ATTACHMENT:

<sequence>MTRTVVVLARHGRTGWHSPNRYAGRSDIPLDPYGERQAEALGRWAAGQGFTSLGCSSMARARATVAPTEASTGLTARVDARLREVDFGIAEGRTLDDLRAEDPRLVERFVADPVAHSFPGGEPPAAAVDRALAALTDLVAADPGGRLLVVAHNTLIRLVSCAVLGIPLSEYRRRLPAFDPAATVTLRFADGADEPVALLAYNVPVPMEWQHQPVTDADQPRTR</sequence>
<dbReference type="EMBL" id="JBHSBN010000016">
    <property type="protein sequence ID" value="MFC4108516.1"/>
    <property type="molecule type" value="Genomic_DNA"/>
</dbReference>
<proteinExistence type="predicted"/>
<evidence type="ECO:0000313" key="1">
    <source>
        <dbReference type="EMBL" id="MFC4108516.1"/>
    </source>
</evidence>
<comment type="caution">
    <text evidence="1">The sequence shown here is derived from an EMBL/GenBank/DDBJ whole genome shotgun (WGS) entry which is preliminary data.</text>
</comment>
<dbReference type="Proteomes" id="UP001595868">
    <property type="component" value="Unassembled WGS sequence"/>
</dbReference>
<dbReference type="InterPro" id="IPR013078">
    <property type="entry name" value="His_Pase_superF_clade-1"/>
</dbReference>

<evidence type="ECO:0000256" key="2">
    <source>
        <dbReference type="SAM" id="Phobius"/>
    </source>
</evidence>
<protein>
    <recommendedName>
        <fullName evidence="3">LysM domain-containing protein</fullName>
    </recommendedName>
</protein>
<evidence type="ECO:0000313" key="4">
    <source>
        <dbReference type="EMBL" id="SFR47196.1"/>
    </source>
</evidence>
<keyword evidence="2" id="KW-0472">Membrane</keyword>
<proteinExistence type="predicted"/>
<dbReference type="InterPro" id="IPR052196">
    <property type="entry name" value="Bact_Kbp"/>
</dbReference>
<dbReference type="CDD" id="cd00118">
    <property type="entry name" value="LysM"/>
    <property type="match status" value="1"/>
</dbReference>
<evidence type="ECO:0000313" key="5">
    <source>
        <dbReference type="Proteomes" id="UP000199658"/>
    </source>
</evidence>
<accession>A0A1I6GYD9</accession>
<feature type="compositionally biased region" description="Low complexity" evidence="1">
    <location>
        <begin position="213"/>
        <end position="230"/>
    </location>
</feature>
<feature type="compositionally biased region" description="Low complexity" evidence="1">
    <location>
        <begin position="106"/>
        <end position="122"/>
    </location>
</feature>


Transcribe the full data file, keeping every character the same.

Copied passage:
<sequence>MTRTVVVLARHGRTGWHSPNRYAGRSDIPLDPYGERQAEALGRWAAGQGFTSLGCSSMARARATVAPTEASTGLTARVDARLREVDFGIAEGRTLDDLRAEDPRLVERFVADPVAHSFPGGEPPAAAVDRALAALTDLVAADPGGRLLVVAHNTLIRLVSCAVLGIPLSEYRRRLPAFDPAATVTLRFADGADEPVALLAYNVPVPMEWQHQPVTDADQPRTR</sequence>
<dbReference type="EMBL" id="JBHSBN010000016">
    <property type="protein sequence ID" value="MFC4108516.1"/>
    <property type="molecule type" value="Genomic_DNA"/>
</dbReference>
<proteinExistence type="predicted"/>
<evidence type="ECO:0000313" key="1">
    <source>
        <dbReference type="EMBL" id="MFC4108516.1"/>
    </source>
</evidence>
<comment type="caution">
    <text evidence="1">The sequence shown here is derived from an EMBL/GenBank/DDBJ whole genome shotgun (WGS) entry which is preliminary data.</text>
</comment>
<dbReference type="Proteomes" id="UP001595868">
    <property type="component" value="Unassembled WGS sequence"/>
</dbReference>
<dbReference type="InterPro" id="IPR013078">
    <property type="entry name" value="His_Pase_superF_clade-1"/>
</dbReference>

<evidence type="ECO:0000256" key="2">
    <source>
        <dbReference type="SAM" id="Phobius"/>
    </source>
</evidence>
<protein>
    <recommendedName>
        <fullName evidence="3">LysM domain-containing protein</fullName>
    </recommendedName>
</protein>
<evidence type="ECO:0000313" key="4">
    <source>
        <dbReference type="EMBL" id="SFR47196.1"/>
    </source>
</evidence>
<keyword evidence="2" id="KW-0472">Membrane</keyword>
<proteinExistence type="predicted"/>
<dbReference type="InterPro" id="IPR052196">
    <property type="entry name" value="Bact_Kbp"/>
</dbReference>
<dbReference type="CDD" id="cd00118">
    <property type="entry name" value="LysM"/>
    <property type="match status" value="1"/>
</dbReference>
<evidence type="ECO:0000313" key="5">
    <source>
        <dbReference type="Proteomes" id="UP000199658"/>
    </source>
</evidence>
<accession>A0A1I6GYD9</accession>
<feature type="compositionally biased region" description="Low complexity" evidence="1">
    <location>
        <begin position="213"/>
        <end position="230"/>
    </location>
</feature>
<feature type="compositionally biased region" description="Low complexity" evidence="1">
    <location>
        <begin position="106"/>
        <end position="122"/>
    </location>
</feature>